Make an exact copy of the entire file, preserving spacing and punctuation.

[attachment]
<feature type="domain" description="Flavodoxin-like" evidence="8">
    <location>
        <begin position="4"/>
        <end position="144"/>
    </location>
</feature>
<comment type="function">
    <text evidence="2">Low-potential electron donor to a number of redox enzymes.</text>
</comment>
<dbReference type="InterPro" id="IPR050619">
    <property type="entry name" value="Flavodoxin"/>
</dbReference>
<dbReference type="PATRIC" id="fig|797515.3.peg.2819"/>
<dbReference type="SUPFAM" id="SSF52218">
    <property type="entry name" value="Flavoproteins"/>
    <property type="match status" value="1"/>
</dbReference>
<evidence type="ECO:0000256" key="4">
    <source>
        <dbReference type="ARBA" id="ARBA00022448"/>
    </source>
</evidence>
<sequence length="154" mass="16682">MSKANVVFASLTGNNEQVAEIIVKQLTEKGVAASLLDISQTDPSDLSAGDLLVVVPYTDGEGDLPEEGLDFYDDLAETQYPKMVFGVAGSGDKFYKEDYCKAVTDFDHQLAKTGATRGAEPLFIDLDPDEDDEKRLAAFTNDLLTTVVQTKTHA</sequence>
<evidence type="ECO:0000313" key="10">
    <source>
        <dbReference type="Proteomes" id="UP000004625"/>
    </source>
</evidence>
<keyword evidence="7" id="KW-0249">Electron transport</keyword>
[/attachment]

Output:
<feature type="domain" description="Flavodoxin-like" evidence="8">
    <location>
        <begin position="4"/>
        <end position="144"/>
    </location>
</feature>
<comment type="function">
    <text evidence="2">Low-potential electron donor to a number of redox enzymes.</text>
</comment>
<dbReference type="InterPro" id="IPR050619">
    <property type="entry name" value="Flavodoxin"/>
</dbReference>
<dbReference type="PATRIC" id="fig|797515.3.peg.2819"/>
<dbReference type="SUPFAM" id="SSF52218">
    <property type="entry name" value="Flavoproteins"/>
    <property type="match status" value="1"/>
</dbReference>
<evidence type="ECO:0000256" key="4">
    <source>
        <dbReference type="ARBA" id="ARBA00022448"/>
    </source>
</evidence>
<sequence length="154" mass="16682">MSKANVVFASLTGNNEQVAEIIVKQLTEKGVAASLLDISQTDPSDLSAGDLLVVVPYTDGEGDLPEEGLDFYDDLAETQYPKMVFGVAGSGDKFYKEDYCKAVTDFDHQLAKTGATRGAEPLFIDLDPDEDDEKRLAAFTNDLLTTVVQTKTHA</sequence>
<evidence type="ECO:0000313" key="10">
    <source>
        <dbReference type="Proteomes" id="UP000004625"/>
    </source>
</evidence>
<keyword evidence="7" id="KW-0249">Electron transport</keyword>